US appeals court upends Minnesota plan to extend deadline for receiving ballots

Some of the millions of mail-in election ballots at the Orange County Registrar of voters before being sent to the US Postal Service for delivery to voters in Santa Ana, California October 5, 2020. — Reuters pic
Some of the millions of mail-in election ballots at the Orange County Registrar of voters before being sent to the US Postal Service for delivery to voters in Santa Ana, California October 5, 2020. — Reuters pic

MINNESOTAN, Oct 30 — A federal appeals court yesterday said Minnesota’s plan to count absentee ballots received after Election Day was illegal, siding with Republicans in the battleground state.

In a 2-1 decision, the US 8th Circuit Court of Appeals said the deadline extension was an unconstitutional manoeuvre by the state’s top election official, Minnesota Secretary of State Steve Simon, a Democrat.

“However well-intentioned and appropriate from a policy perspective in the context of a pandemic during a presidential election, it is not the province of a state executive official to re-write the state’s election code,” the decision stated.

“There is no pandemic exception to the Constitution,” the majority wrote.

Because the case is in a preliminary stage, the appeals court did not formally order Minnesota officials to move up their deadline. But the court said Minnesota election officials should identify and “segregate” all absentee ballots received after November 3 so they could be removed from the vote total if a final judgement is entered.

Simon said in a call with reporters that the timing of the ruling was “unfortunate” and that Minnesotans should find alternatives to mailing in their ballots.

Rick Hasen, an election law professor at the University of California-Irvine, wrote on his blog that the timing of the decision was “deeply troubling.”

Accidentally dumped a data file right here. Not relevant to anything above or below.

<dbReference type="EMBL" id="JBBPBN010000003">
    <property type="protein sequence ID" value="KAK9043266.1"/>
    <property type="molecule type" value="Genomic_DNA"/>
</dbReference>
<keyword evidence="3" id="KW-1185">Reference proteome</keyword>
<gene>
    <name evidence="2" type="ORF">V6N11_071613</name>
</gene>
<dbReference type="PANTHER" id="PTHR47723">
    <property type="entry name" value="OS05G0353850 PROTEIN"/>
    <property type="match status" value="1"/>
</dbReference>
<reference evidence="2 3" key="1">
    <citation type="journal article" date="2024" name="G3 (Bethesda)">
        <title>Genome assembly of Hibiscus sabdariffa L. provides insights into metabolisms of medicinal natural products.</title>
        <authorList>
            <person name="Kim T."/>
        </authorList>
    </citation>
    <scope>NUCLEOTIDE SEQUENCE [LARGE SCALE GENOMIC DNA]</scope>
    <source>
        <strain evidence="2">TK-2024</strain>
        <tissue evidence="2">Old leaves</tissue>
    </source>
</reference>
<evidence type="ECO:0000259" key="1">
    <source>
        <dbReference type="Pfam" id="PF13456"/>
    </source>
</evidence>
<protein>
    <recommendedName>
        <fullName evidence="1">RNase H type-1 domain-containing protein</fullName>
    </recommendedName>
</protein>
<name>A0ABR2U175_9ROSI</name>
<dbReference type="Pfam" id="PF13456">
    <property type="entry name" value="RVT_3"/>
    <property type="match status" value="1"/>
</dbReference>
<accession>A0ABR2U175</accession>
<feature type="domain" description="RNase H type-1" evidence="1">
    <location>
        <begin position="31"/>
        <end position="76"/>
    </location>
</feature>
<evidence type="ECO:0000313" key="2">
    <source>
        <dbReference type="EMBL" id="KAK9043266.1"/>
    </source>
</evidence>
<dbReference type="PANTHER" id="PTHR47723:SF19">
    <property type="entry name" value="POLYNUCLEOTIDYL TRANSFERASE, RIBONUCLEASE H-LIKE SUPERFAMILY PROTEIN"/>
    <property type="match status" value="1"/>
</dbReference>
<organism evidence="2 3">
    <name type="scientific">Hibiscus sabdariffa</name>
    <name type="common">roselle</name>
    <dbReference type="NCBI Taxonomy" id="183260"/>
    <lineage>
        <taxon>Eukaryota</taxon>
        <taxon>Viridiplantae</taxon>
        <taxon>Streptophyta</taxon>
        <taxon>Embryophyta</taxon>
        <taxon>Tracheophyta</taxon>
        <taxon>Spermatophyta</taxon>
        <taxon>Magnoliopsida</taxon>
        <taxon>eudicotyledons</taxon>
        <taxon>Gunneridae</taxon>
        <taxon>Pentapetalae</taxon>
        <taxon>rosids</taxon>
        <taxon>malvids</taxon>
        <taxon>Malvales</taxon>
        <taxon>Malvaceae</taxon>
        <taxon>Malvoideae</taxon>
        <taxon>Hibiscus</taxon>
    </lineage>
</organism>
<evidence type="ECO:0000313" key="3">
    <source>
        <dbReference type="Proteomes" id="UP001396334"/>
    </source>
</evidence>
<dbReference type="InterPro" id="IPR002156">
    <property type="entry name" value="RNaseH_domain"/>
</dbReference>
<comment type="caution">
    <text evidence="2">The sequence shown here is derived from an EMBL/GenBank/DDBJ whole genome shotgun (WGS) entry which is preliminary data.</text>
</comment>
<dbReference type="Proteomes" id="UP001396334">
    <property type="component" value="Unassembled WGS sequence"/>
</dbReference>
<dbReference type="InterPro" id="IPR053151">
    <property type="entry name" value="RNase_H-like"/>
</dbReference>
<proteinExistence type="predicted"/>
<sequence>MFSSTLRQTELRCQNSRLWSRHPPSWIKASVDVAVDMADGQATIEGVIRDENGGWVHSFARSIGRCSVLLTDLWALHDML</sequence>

Minnesota law requires that absentee ballots be received by Election Day. But that deadline was extended through a settlement Simon reached with a citizens group that sued earlier this year.

Under that settlement, which was approved by a judge, state election officials could count ballots received until November 10 as long as they are postmarked by November 3.

The settlement said if a mailed ballot was missing a postmark, election officials should presume it was mailed by November 3 unless evidence showed otherwise.

The two judges in the majority, Circuit Judges Bobby Shepherd and L. Steven Grasz, were both appointed by Republicans. Shepherd is an appointee of former President George W. Bush, while Grasz was appointed by President Donald Trump.

Circuit Judge Jane Kelly, who dissented, was appointed by former President Barack Obama.

“The Democrats are losing it. Their efforts to manipulate our election laws met a road block today: the 8th Circuit Court of Appeals and the law,” Minnesota Republican Party Chairwoman Jennifer Carnahan said on Twitter.

“The integrity of our election to have votes in by 8pm Election Day is intact. We will always applaud freedom and fairness.” — Reuters

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